Wednesday, December 9, 2020

How the Six People You Spend the Most Time With Affect Your Life

Who Do You Spend Most of Your Time With?

I never really thought about that.  What television shows do I watch?

What books do I read?  

What difference does it make when I start and end my day with prayer and meditation?

These are all "people" who affect how I think and how I proceed through the day.

Consider the following and how they propel me, and you, forward, or hold us back:

Television... which programs

.  Family... positive relationships  

.  Friends...uplifting

.  Colleagues....similar goals, visions

.  Books, CD's, DVD's...inspirational, educational 

.  Exercise and Spiritual Coaches ... strengthening

 It's important to choose how and with whom we  spend our time.

On the other side, do we make a positive impact on others?

Six and more contacts can change the world! 







3 comments:

  1. What are the key ingredients to finding the right song for a particular occasion? Most people will immediately think about the melody, the words and the genre, but a fundamental aspect is to get the right tempo. The speed at which a song is recorded and performed has a profound impact on how it is perceived and whether it will work in the context that you have planned.
    The clearest illustrations of how BPM can affect a piece of music can be found in songs with which we are all familiar, but that take on a whole new bpm counter bpm counter.character at a different tempo. The Bing Crosby festive classic White Christmas must be one of the best known songs of its genre, and has been covered numerous times. While the likes of Michael BublĂ© might stick to the “easy listening” tempo that we know so well, 1970s punk band Stiff Little Fingers gave the song a whole new edginess when they started playing it in their silly encores section at live shows. And all by increasing the BPM.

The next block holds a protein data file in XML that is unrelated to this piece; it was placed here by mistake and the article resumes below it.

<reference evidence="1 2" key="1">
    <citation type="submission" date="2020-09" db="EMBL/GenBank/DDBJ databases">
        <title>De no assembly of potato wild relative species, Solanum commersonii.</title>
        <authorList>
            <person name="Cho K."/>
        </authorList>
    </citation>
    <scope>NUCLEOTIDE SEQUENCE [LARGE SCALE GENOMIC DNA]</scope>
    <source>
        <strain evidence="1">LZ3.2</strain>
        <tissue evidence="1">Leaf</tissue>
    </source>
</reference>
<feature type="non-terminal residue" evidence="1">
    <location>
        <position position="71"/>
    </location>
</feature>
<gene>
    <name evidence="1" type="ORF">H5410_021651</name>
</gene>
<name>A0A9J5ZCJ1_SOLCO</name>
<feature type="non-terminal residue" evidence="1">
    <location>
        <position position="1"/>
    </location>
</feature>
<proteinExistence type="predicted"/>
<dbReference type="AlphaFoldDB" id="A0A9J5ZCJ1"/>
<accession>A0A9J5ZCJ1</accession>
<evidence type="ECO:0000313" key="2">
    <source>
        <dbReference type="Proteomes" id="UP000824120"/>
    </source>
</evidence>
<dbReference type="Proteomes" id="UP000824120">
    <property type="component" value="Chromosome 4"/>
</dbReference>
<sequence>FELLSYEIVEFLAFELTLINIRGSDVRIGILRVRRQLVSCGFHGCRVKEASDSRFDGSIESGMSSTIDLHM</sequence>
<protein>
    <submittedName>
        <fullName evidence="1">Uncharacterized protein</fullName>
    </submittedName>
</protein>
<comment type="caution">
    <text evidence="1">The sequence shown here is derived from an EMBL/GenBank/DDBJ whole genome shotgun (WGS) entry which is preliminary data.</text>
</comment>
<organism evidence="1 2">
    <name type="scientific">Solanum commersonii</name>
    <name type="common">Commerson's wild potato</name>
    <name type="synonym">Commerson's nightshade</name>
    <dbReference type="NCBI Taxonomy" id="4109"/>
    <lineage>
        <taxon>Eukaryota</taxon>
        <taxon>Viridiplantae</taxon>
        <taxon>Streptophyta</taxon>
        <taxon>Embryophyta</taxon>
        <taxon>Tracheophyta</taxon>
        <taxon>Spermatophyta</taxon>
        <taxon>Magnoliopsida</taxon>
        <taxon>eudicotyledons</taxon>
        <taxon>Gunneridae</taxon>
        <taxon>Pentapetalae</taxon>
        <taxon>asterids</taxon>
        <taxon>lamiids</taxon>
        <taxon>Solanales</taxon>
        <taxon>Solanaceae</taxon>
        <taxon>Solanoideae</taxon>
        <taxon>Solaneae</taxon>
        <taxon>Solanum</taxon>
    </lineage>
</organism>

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  2. A metronome is a device that produces a steady pulse to help musicians play in time. The pulse is measured in BPM (beats-per-minute). A tempo marking of 60 BPM equals one beat per second, while 120 BPM equals two beats per second.
    A metronome is commonly used as a practice tool to help maintain a steady tempo while learning difficult passages. It is also used in live performances and recording studios to ensure an accurate tem
    bpm counter bpm counter. the performance or session.
    Start by selecting a tempo using the slider or, the left and right arrow keys on your keyboard. Alternately, you

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  3. measure, in music notation denoted by time signatures such as 4/4, 3/4, 2/4 and 2/2. You can always select 1 if you don't know the number of beats per measure.
    You can use the metronome to:
    Find the tempo indicated in the score. Set the metronome to the indicated tempo,bpm counter bpm counter. establish the tempo, and stop the metronome before you start playing.
    Learn to play in time. Activate the mute function at the bottom, and set the metronome to play 3 bars and mute 1 bar. Play a piece you know well and keep the tempo in the muted bar. Increase the difficulty by setting the numbers to 1/1 (played/muted), 2/2, and 4/4 respectively.
    Improve your playing technique. Start at a slow practice tempo and gradually increase the tempo when you can play the piece witho

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